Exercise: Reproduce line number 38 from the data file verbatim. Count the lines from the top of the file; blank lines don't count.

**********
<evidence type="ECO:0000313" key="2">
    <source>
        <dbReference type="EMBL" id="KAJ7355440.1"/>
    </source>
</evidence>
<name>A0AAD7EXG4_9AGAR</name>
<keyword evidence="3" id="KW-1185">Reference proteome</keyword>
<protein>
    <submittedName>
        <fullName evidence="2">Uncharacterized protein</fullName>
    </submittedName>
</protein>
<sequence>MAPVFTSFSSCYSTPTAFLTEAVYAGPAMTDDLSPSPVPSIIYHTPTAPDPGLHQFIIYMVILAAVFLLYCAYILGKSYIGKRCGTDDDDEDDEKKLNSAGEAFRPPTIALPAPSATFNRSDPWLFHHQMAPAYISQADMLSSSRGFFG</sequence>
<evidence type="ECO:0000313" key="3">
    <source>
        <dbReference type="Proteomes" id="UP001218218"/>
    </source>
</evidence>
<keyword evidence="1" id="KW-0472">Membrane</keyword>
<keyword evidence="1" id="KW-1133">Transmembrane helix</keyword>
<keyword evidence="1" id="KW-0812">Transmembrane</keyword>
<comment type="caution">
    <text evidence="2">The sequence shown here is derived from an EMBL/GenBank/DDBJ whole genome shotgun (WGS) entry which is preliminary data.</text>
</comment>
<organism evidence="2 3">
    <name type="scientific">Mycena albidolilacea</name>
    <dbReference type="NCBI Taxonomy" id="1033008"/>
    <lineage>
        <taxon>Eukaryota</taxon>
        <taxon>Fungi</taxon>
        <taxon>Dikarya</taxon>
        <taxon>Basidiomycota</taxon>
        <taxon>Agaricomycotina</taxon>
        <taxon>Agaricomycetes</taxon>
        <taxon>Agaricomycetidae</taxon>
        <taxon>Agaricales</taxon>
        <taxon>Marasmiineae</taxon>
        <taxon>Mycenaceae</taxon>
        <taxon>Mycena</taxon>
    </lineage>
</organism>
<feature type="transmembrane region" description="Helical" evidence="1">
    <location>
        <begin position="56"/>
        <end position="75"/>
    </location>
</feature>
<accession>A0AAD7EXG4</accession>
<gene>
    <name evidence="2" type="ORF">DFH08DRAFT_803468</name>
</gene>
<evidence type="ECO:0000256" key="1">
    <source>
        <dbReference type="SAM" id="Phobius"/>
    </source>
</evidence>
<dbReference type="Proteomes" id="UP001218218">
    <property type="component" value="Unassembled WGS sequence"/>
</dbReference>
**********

        <taxon>Mycenaceae</taxon>